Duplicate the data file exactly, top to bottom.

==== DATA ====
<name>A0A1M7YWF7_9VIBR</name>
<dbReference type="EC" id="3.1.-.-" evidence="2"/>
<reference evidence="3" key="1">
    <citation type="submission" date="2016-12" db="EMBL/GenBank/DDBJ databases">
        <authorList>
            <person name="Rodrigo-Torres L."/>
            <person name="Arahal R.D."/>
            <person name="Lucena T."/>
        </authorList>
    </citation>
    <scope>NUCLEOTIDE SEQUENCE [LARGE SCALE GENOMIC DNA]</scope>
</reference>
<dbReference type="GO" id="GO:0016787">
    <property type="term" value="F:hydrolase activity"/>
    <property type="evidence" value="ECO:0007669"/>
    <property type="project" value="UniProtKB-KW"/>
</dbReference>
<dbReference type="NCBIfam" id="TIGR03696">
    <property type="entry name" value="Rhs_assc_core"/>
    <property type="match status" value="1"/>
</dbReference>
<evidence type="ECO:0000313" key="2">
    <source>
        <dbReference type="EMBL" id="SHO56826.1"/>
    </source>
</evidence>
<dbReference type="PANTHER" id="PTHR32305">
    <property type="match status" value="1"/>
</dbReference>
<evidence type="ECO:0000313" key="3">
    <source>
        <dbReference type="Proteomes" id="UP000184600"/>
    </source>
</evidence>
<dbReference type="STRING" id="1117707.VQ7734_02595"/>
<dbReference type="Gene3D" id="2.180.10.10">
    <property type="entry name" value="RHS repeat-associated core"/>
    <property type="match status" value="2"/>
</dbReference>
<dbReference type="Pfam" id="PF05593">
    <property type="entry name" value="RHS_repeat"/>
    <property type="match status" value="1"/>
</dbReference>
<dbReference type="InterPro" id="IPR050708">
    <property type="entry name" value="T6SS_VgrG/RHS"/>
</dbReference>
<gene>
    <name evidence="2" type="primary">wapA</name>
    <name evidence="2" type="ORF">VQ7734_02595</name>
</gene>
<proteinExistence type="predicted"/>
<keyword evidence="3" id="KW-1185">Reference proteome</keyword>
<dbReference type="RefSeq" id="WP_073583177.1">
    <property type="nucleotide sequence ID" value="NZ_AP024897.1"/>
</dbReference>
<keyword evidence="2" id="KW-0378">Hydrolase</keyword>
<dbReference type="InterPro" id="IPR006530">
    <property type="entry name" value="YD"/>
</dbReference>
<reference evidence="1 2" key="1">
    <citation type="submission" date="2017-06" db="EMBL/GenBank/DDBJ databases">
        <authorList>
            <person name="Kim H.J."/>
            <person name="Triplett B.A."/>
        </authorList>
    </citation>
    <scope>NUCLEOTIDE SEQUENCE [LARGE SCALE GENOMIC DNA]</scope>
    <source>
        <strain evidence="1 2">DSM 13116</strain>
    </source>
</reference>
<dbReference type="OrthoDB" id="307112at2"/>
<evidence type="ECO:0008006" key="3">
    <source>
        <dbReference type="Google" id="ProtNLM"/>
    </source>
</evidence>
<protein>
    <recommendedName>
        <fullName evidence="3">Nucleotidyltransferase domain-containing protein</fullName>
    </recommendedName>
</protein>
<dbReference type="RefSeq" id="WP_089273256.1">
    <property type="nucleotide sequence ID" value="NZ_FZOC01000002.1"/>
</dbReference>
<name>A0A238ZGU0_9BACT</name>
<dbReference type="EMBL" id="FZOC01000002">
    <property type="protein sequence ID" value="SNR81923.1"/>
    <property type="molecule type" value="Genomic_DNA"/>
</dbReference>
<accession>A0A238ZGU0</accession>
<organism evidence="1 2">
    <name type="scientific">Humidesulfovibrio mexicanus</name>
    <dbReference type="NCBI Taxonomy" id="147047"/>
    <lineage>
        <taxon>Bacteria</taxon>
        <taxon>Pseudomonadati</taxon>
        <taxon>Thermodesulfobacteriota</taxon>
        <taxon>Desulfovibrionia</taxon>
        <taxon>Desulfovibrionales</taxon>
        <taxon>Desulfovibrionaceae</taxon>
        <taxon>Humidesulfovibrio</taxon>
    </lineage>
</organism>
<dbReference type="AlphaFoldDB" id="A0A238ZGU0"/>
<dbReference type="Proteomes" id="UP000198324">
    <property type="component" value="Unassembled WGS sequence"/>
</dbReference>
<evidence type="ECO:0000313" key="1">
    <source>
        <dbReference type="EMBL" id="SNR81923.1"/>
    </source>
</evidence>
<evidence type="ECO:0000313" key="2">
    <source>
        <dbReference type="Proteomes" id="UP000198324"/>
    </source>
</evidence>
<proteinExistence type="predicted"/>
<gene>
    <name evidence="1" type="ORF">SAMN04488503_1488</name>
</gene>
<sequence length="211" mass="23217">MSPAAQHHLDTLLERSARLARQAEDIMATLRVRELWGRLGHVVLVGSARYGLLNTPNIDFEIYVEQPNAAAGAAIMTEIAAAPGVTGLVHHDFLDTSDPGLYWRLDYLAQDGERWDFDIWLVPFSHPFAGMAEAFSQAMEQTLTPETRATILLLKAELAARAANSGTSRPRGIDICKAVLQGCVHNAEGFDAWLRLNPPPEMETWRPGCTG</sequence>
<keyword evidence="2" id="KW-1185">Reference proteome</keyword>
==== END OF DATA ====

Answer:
<name>A0A1M7YWF7_9VIBR</name>
<dbReference type="EC" id="3.1.-.-" evidence="2"/>
<reference evidence="3" key="1">
    <citation type="submission" date="2016-12" db="EMBL/GenBank/DDBJ databases">
        <authorList>
            <person name="Rodrigo-Torres L."/>
            <person name="Arahal R.D."/>
            <person name="Lucena T."/>
        </authorList>
    </citation>
    <scope>NUCLEOTIDE SEQUENCE [LARGE SCALE GENOMIC DNA]</scope>
</reference>
<dbReference type="GO" id="GO:0016787">
    <property type="term" value="F:hydrolase activity"/>
    <property type="evidence" value="ECO:0007669"/>
    <property type="project" value="UniProtKB-KW"/>
</dbReference>
<dbReference type="NCBIfam" id="TIGR03696">
    <property type="entry name" value="Rhs_assc_core"/>
    <property type="match status" value="1"/>
</dbReference>
<evidence type="ECO:0000313" key="2">
    <source>
        <dbReference type="EMBL" id="SHO56826.1"/>
    </source>
</evidence>
<dbReference type="PANTHER" id="PTHR32305">
    <property type="match status" value="1"/>
</dbReference>
<evidence type="ECO:0000313" key="3">
    <source>
        <dbReference type="Proteomes" id="UP000184600"/>
    </source>
</evidence>
<dbReference type="STRING" id="1117707.VQ7734_02595"/>
<dbReference type="Gene3D" id="2.180.10.10">
    <property type="entry name" value="RHS repeat-associated core"/>
    <property type="match status" value="2"/>
</dbReference>
<dbReference type="Pfam" id="PF05593">
    <property type="entry name" value="RHS_repeat"/>
    <property type="match status" value="1"/>
</dbReference>
<dbReference type="InterPro" id="IPR050708">
    <property type="entry name" value="T6SS_VgrG/RHS"/>
</dbReference>
<gene>
    <name evidence="2" type="primary">wapA</name>
    <name evidence="2" type="ORF">VQ7734_02595</name>
</gene>
<proteinExistence type="predicted"/>
<keyword evidence="3" id="KW-1185">Reference proteome</keyword>
<dbReference type="RefSeq" id="WP_073583177.1">
    <property type="nucleotide sequence ID" value="NZ_AP024897.1"/>
</dbReference>
<keyword evidence="2" id="KW-0378">Hydrolase</keyword>
<dbReference type="InterPro" id="IPR006530">
    <property type="entry name" value="YD"/>
</dbReference>
<reference evidence="1 2" key="1">
    <citation type="submission" date="2017-06" db="EMBL/GenBank/DDBJ databases">
        <authorList>
            <person name="Kim H.J."/>
            <person name="Triplett B.A."/>
        </authorList>
    </citation>
    <scope>NUCLEOTIDE SEQUENCE [LARGE SCALE GENOMIC DNA]</scope>
    <source>
        <strain evidence="1 2">DSM 13116</strain>
    </source>
</reference>
<dbReference type="OrthoDB" id="307112at2"/>
<evidence type="ECO:0008006" key="3">
    <source>
        <dbReference type="Google" id="ProtNLM"/>
    </source>
</evidence>
<protein>
    <recommendedName>
        <fullName evidence="3">Nucleotidyltransferase domain-containing protein</fullName>
    </recommendedName>
</protein>
<dbReference type="RefSeq" id="WP_089273256.1">
    <property type="nucleotide sequence ID" value="NZ_FZOC01000002.1"/>
</dbReference>
<name>A0A238ZGU0_9BACT</name>
<dbReference type="EMBL" id="FZOC01000002">
    <property type="protein sequence ID" value="SNR81923.1"/>
    <property type="molecule type" value="Genomic_DNA"/>
</dbReference>
<accession>A0A238ZGU0</accession>
<organism evidence="1 2">
    <name type="scientific">Humidesulfovibrio mexicanus</name>
    <dbReference type="NCBI Taxonomy" id="147047"/>
    <lineage>
        <taxon>Bacteria</taxon>
        <taxon>Pseudomonadati</taxon>
        <taxon>Thermodesulfobacteriota</taxon>
        <taxon>Desulfovibrionia</taxon>
        <taxon>Desulfovibrionales</taxon>
        <taxon>Desulfovibrionaceae</taxon>
        <taxon>Humidesulfovibrio</taxon>
    </lineage>
</organism>
<dbReference type="AlphaFoldDB" id="A0A238ZGU0"/>
<dbReference type="Proteomes" id="UP000198324">
    <property type="component" value="Unassembled WGS sequence"/>
</dbReference>
<evidence type="ECO:0000313" key="1">
    <source>
        <dbReference type="EMBL" id="SNR81923.1"/>
    </source>
</evidence>
<evidence type="ECO:0000313" key="2">
    <source>
        <dbReference type="Proteomes" id="UP000198324"/>
    </source>
</evidence>
<proteinExistence type="predicted"/>
<gene>
    <name evidence="1" type="ORF">SAMN04488503_1488</name>
</gene>
<sequence length="211" mass="23217">MSPAAQHHLDTLLERSARLARQAEDIMATLRVRELWGRLGHVVLVGSARYGLLNTPNIDFEIYVEQPNAAAGAAIMTEIAAAPGVTGLVHHDFLDTSDPGLYWRLDYLAQDGERWDFDIWLVPFSHPFAGMAEAFSQAMEQTLTPETRATILLLKAELAARAANSGTSRPRGIDICKAVLQGCVHNAEGFDAWLRLNPPPEMETWRPGCTG</sequence>
<keyword evidence="2" id="KW-1185">Reference proteome</keyword>